Rainy June delays some sealing, paving, other city, county maintenance projects


GREENFIELD — Potholes and cracked sidewalks will plague city and county streets a bit longer than officials had hoped, thanks to Mother Nature.

Above-average rainfall in June and July has delayed street and sidewalk repair work throughout the county. Since June 1, the area has received more than 12 inches of rain, more than double the normal average for June.

City and county officials are asking for residents to be patient, as crews put in extra hours to make up for lost time.

The county’s biggest challenge has been repairing potholes, patches for which require dry pavement, Hancock County highway engineer Gary Pool said.

The department has been repairing potholes since winter and began repaving roads in early June, but weeks of rainy days have put crews behind, Pool said.

They’re on schedule for paving, but shifting focus to potholes will likely delay that schedule as well, he said.

“It’s really impacted us. Every time it rains, we can’t do anything,” he said.

Pool is asking residents to continue to be patient; crews have been working overtime since early this year and will continue to log extra hours.

He hopes to catch up this week, if the rain will let up long enough to allow crews to do so.

It didn’t look promising Tuesday and Wednesday when it rained most of the day. On Tuesday, about 4.5 inches of rain fell in central Indiana.

In Greenfield, rain hasn’t delayed street paving plans because that work wasn’t scheduled to begin until next week. It has, however, set back crews working to repair stretches of sidewalk across the city, said Greenfield street commissioner Tyler Rankins.

The contractor working on repaving roads is ready to begin next week, but if it does keep raining, crews will have to adjust the schedule again, he said.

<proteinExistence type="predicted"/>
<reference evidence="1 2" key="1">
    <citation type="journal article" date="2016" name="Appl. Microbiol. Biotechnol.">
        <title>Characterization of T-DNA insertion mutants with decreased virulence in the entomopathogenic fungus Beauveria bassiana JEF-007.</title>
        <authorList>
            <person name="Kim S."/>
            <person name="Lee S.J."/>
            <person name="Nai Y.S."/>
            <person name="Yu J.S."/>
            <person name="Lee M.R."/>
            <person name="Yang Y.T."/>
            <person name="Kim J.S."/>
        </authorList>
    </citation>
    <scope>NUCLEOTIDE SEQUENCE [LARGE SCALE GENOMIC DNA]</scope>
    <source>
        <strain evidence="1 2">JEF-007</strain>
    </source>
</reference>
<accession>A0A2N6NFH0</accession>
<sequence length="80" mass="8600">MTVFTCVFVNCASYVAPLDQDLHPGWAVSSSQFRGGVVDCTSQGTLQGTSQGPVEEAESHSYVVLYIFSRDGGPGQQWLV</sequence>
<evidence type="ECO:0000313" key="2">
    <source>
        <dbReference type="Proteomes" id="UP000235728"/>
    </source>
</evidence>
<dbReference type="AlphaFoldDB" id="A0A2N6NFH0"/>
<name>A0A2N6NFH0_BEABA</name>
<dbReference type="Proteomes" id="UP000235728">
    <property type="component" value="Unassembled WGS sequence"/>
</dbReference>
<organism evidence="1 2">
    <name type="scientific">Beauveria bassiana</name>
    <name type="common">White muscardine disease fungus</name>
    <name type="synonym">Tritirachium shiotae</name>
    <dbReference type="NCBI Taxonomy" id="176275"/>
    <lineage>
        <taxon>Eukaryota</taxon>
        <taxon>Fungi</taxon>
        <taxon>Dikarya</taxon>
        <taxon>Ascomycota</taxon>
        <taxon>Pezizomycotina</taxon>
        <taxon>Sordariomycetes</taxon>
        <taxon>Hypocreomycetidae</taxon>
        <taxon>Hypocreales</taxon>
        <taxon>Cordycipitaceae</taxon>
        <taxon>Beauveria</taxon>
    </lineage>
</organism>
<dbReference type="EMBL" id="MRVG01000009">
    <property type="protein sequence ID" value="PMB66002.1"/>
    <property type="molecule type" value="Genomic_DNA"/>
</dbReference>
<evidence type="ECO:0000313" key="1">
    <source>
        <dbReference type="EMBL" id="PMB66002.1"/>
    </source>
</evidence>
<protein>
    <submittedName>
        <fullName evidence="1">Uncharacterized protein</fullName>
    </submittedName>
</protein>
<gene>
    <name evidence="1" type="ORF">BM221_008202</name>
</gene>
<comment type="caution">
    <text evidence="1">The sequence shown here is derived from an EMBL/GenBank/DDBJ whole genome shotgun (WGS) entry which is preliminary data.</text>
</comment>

The Hancock County Highway Department’s plans for the summer included repairing potholes, repaving roads and sealing cracks and chips. Nearly every road was scheduled to receive some type of maintenance.

The department has more than $2 million budgeted for road maintenance this year.

The city hired Crim and Sons Paving to repave nine sections of streets. Crews are expected to begin that work next week.

The city department also plans to spend $50,000 on sidewalk repair. Some of that work already has been completed, but consistent rainy weather posed challenges for crews working on the project.

Once the weather dries up, Rankins said he believes crews will get caught up, he said. Sidewalk work can be done through fall.

Indiana Department of Transportation road work in Hancock County hasn’t been substantially delayed, said Nathan Riggs, INDOT public information director.

“Contractors must schedule around rain every year. It can affect day-to-day progress, but over weeks or months of a project, crews can typically make up for lost time,” he said in an email.

As for potholes on county roads, Pool said he expects crews to be back on schedule shortly.

He cautioned drivers to stay alert. Rain puddles can hide potholes, creating dangerous situations. Most of the major potholes on busy county roads have already been repaired, he said.

In the meantime, he’s looking forward to sunny days.

“I’m not panicked yet,” he said. “Surely it will quit raining.”